When a company manufactures a product containing no asbestos, but knows their product will be used with a product containing asbestos, the courts are considering if they are responsible for issuing a warning to consumers. An example of this is a pump which needs gaskets in order to operate. The pump is asbestos free, but the gaskets required to operate the pump contain asbestos. Does the pump manufacturer need to warn consumers about the gaskets even though they did not manufacture them?
This type of liability question was recently brought before a U.S. District Judge in the Eastern District of Pennsylvania. The judge came to the conclusion that although the manufacturer of airplane motors could not be liable in terms of strict liability, since they did not make the insulation used around the motors, the company was negligent in their failure to warn about the insulation needed with their product. The judge felt the manufacturer knew that the component parts to their product contained asbestos and they failed to give adequate and reasonable warning.
This decision adds another case into an already mixed bag of determining negligence when strict liability does not apply. The U.S. Court of Appeals has ruled that manufacturers are not liable to warn if they manufacture asbestos free products. Conversely, state supreme courts in Washington and California ruled companies could be liable for negligence if their asbestos free products are commonly used in conjunction with products containing asbestos. The most recent ruling in New Jersey came in April of 2014, in Hughes v A.W. Chesterton Co. In this case, the court ruled in favor of the defense and against the notion of negligence for failure to warn.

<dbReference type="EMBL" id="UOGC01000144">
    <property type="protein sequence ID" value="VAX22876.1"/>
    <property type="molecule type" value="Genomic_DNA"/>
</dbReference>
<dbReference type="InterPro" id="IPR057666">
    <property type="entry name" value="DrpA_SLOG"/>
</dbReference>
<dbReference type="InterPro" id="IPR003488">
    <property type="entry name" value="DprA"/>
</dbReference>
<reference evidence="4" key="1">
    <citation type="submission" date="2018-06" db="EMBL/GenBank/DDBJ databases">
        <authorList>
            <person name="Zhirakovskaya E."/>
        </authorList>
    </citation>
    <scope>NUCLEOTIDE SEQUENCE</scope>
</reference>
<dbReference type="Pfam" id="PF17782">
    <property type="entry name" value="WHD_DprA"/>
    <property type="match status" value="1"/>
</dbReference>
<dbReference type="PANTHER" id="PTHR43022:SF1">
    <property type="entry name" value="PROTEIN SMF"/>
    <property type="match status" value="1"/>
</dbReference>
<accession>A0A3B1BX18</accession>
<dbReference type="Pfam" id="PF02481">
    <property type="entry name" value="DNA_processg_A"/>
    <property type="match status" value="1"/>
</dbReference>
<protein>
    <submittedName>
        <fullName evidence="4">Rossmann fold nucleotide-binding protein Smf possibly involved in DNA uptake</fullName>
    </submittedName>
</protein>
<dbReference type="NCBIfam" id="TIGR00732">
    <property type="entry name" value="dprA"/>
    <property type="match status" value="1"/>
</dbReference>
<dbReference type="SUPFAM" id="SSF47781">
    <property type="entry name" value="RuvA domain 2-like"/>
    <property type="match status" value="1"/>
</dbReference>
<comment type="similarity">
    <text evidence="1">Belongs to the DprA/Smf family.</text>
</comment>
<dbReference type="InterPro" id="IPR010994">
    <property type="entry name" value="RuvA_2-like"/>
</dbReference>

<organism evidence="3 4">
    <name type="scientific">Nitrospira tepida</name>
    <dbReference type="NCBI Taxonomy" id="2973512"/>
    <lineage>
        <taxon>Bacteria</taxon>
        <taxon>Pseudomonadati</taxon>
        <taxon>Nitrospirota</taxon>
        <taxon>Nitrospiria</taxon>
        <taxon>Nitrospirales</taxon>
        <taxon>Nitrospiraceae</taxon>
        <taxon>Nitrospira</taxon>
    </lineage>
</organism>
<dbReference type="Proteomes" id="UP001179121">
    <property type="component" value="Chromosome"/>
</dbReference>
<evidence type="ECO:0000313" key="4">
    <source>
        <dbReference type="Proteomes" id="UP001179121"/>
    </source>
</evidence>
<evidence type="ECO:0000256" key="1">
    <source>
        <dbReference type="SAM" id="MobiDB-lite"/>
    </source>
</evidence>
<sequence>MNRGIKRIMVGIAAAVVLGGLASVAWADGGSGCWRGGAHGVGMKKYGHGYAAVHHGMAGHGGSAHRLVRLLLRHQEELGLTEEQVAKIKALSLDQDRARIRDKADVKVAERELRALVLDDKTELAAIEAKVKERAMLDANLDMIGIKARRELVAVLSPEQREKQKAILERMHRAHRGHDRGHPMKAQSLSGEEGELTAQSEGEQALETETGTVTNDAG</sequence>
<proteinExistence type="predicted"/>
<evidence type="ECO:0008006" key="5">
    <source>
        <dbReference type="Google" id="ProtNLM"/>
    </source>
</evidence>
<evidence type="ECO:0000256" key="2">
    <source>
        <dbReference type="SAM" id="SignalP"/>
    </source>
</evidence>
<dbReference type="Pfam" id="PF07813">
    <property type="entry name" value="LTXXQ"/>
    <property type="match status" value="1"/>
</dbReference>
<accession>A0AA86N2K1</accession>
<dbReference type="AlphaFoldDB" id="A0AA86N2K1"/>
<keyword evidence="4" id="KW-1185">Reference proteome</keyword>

The gray area of the ruling is in the interpretation of Section 402A of the Restatement (Second) of Torts. Within this section, a judge must decide if negligence can be used in a claim. A definition of the product is needed to see if the additional asbestos parts will be clearly defined as necessary to use. Additionally, the court must decide if the manufacturer of the bare metal product had the knowledge and the foreseeability that their product would be used with another product containing asbestos.
With room for interpretation and precedents on both sides of the issue, courts will need to continue to examine asbestos exposure negligence cases. However, this latest decision in Pennsylvania gives support to the victims of asbestos exposure.
Our team of Philadelphia asbestos lawyers are here to fight for your right to fair compensation if you or a loved one has been exposed to asbestos. Brookman, Rosenberg, Brown & Sandler law offices are located in Philadelphia, Pennsylvania and we work tirelessly for clients in Pennsylvania and New Jersey. Call us at 215-569-4000 or contact us online to review the details of your case with one of our experienced Philadelphia mesothelioma lawyers.